Peter's z80.eu site blog
Windows 10 - why it can be the wrong update ... 
Tuesday, June 9, 2015, 10:00 PM
Posted by Administrator
Yes, almost every Windows user is talking about Microsoft's "gift" to all humans. Windows 10.
It's totally free for legal Windows 7 and later users, you get a total renewed, modern Windows version. That's not the whole story.

Why it can be the wrong choice:

If you are a vintage computer collector, you will still using floppy drives (even USB driven ones).
This is what you see if you connect a (USB) floppy drive to a Windows 7 computer:

(sorry for the german, but I'm sure you still guess what it means)

And this is what you see if you connect a (USB) floppy drive to a Windows 10 computer:

<nothing>

Also, if you hate Solitaire and other Windows games, Windows 10 is your choice too. Because the games are missing now. But you can get some in their shop.

More sophisticated authentication and encryption methods in Windows 10 needs a TPM 2.0 chip.
Also, in some cases you need a newer UEFI BIOS version, older PCs don't have such a BIOS.

Cloud integration is now omnipresent. You don't have really a choice.
Windows 10 will even force you to use the cloud in some cases.

You hate to have control over your own Windows Update adjustments ? Then Windows 10 is good for you. You will not have the choice, Updates are always forced, not only notified.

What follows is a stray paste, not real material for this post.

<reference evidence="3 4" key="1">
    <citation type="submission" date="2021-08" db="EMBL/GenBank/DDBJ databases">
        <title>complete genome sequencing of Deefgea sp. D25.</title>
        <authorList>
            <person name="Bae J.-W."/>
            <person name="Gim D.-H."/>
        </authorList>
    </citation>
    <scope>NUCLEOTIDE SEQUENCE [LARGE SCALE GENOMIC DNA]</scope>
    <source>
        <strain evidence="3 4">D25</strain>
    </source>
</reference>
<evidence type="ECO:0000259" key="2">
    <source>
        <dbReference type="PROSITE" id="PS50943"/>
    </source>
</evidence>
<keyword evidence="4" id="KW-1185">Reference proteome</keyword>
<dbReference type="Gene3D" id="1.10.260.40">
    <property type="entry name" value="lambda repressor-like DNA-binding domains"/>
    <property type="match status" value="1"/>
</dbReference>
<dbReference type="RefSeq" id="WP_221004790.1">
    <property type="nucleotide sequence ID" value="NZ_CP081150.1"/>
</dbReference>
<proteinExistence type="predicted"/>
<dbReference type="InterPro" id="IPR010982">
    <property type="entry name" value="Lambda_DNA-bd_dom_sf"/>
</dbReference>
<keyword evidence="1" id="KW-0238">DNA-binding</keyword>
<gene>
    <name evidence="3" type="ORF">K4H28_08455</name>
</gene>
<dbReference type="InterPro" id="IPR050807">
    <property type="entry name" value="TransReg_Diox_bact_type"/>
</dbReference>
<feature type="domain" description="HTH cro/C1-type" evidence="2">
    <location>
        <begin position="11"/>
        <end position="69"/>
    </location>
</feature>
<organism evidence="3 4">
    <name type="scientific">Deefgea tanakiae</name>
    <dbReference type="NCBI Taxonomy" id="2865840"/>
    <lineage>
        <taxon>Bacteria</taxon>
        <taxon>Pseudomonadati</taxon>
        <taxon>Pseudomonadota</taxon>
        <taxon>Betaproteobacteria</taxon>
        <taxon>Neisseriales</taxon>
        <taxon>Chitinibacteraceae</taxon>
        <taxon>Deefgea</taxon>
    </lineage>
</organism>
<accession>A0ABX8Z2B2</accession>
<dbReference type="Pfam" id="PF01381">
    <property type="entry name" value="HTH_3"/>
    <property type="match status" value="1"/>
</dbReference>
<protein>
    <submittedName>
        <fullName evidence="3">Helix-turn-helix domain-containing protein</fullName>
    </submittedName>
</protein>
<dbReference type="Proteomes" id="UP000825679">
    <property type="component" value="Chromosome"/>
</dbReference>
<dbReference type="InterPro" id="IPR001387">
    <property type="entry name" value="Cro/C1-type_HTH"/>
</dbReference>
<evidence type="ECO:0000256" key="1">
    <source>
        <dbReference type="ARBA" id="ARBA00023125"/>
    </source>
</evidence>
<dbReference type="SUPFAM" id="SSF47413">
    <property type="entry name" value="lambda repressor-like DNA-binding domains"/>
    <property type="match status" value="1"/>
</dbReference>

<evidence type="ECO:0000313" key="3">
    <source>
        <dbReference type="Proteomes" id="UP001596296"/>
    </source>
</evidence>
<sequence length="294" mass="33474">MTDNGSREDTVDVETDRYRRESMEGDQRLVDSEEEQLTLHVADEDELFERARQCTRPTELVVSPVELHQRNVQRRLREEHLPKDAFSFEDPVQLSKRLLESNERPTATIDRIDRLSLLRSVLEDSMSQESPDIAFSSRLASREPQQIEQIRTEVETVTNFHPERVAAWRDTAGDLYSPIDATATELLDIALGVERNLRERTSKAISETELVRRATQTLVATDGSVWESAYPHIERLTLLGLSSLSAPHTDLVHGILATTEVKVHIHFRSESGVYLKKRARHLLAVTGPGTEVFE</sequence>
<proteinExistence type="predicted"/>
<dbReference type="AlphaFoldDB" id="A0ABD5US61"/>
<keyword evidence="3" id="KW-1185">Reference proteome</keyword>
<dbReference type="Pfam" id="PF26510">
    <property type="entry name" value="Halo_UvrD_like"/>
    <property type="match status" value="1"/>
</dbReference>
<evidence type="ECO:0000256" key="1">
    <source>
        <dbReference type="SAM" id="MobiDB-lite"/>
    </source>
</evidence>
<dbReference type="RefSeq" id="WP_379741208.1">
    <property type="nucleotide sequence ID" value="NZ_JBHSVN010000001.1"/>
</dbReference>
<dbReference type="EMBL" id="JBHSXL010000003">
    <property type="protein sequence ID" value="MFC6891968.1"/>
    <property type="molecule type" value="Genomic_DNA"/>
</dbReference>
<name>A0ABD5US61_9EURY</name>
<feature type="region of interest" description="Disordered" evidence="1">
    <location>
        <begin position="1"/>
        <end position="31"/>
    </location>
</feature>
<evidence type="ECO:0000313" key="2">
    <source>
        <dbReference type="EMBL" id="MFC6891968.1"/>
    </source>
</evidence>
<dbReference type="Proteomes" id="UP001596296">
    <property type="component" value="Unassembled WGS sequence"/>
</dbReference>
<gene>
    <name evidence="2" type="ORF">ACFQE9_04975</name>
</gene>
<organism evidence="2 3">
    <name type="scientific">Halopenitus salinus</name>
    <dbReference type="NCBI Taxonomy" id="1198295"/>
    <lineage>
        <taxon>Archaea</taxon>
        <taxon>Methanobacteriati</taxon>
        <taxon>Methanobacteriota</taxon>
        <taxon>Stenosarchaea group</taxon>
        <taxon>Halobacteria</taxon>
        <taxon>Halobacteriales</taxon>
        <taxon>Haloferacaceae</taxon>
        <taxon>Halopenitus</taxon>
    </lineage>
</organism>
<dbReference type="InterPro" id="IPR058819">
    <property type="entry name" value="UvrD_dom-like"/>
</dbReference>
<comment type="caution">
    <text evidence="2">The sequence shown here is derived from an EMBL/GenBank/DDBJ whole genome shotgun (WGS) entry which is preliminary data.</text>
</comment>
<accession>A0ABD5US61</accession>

You want to look a movie on DVD ? Playback is not anymore integrated in Windows 10. Use third party software or wait for a Windows 10 extension for extra money.

There will be no installation media anymore. You have to download it always. License is tight to a specific hardware. You will not able to install it on other hardware anymore.

And last but not least don't believe Microsoft is not interested in making money. You ever got in touch with micro payment and DLCs ? That's your future.
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Difficult to try "imaging" an old hard disk drive with a 486 PC (on DOS 6.2) 
Thursday, June 4, 2015, 06:00 PM
Posted by Administrator
Many of you will tell me, that "imaging" (or "cloning") a hard disk drive is not really a difficult task. But did you ever tried this running old hardware and just with DOS ?

The first idea was to use Norton Ghost. But that was not really a good idea, because with older Ghost Versions (before 8.0) you cannot compress the target image file. There is a "spanning" option, but I had only a ZIP drive (100MB) with parallel port interface, and for a 420 MB HDD this will be no pleasure. The later, newer Ghost Version 8.0 and above always created an error message with a lot of register and address info, it seems these newer versions are not compatible with my 486 and MS-DOS 6.20.
So I had a long "Google" session until I found "savepart", written by Damien Guibouret - download see "related link" below. This program runs on my 486 and it can create a compressed image file.
So I was quite happy to found it, believe me.
Start screen looks like this:

Choose "save element" to go on imaging your HDD, it's quite self explanated.

Edit later:
Meanwhile I was also able to convert it back to a raw hdd file (with the help of "spartw64.exe", which is savepart for 64bit Windows).
After having it back as a raw image on my modern i7-PC, I created a vdmk file (with raw2vmdk, launch it with "java -jar raw2vmdk.jar raw-image-filename newfile.vdmk").

Now I started VMPLAYER and used the already prepared vdmk file as "hard drive".